Outside of IFC Center's announcement of Craft Ed. Seminars, its exciting new education program for filmmakers, and the unveiling of the Toronto International Film Festival's 2019 TIFF Docs slate, it was a relatively slow doc news week. That said, there are four excellent festival hits now in limited release, a heartbreaking new short over at The Atlantic and an exciting new project from Rome Kyn Neal that's hoping to catch your attention via Kickstarter. Plenty to keep you busy for the week after all. Until next time...
-Jordan M. Smith
IFC Center Announces Craft Ed. Seminars
Announced via press release, the IFC Center revealed an exciting new education program for fledgling filmmakers: “IFC Center is proud to introduce Craft Ed. Seminars, a new, year-round educational program that will explore the craft and business of storytelling through masterclasses, case studies, and industry panels, alongside networking opportunities. The series of intensive full-day and half-day events grew out of the success of earlier one-off boot camps for filmmakers at the IFC Center, along with overwhelming demand from aspiring and established creative professionals to offer in-depth examinations of various aspects of the storytelling process, from inception to production to distribution and more. Programs will be devoted to a variety of topics in fiction filmmaking, documentary, television, podcasting and other fields...The first batch of programming, running August 19, August 26 and September 4, will focus on the various stages of documentary filmmaking and take place at IFC Center (323 Sixth Ave at West 3rd Street, NYC). Panels will run 10am - 4pm, followed by a nearby happy hour for informal networking 4 - 5pm.”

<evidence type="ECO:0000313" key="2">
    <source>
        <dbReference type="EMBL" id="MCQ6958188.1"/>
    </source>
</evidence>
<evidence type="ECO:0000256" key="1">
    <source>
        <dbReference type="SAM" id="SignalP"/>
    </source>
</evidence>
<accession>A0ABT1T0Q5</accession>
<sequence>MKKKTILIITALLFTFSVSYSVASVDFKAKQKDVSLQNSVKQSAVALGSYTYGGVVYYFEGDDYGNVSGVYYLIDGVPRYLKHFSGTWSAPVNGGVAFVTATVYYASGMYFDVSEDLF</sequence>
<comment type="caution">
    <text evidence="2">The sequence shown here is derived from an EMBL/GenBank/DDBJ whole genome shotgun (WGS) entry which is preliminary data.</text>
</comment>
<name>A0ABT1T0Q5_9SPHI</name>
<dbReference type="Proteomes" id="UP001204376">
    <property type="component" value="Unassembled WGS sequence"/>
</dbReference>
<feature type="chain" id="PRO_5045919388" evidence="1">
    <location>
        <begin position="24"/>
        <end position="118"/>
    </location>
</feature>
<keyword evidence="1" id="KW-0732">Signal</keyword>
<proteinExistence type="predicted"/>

iPic Entertainment Files for Chapter 11, Will Pursue Sale Brent Lang broke the news at Variety: “iPic Entertainment, the luxury theater chain that helped popularize the concept of dine-in moviegoing, has filed for Chapter 11 bankruptcy. It hopes to restructure its debt and has engaged investment banker PJ Solomon to pursue a possible sale. Last month, the company warned investors that it might be filing for bankruptcy after it missed a $10.1 million interest payment to the Employees Retirement System of Alabama (ERSA) and the Teachers Retirement System of Alabama. At the time, the theater circuit said it had cash-on-hand of $2.2 million.”
SAY WHAT HAPPENED: A STORY
By Nick Fraser
"Documentary films are the rock and roll of our times. Why are they made? Who are in the tribe of documentary film-makers? Do their films really change the world? Eighteen years ago, Nick Fraser created BBC Storyville, producing films that won Oscars, BAFTAs, and Peabody Awards. He found film-makers from all across the world covering important subjects in documentaries. In Say What Happened he describes the frenzied, intense world of documentary film-making, tracing its history back to the early pioneers, such as Dziga Vertov and his ground-breaking MAN WITH A MOVIE CAMERA."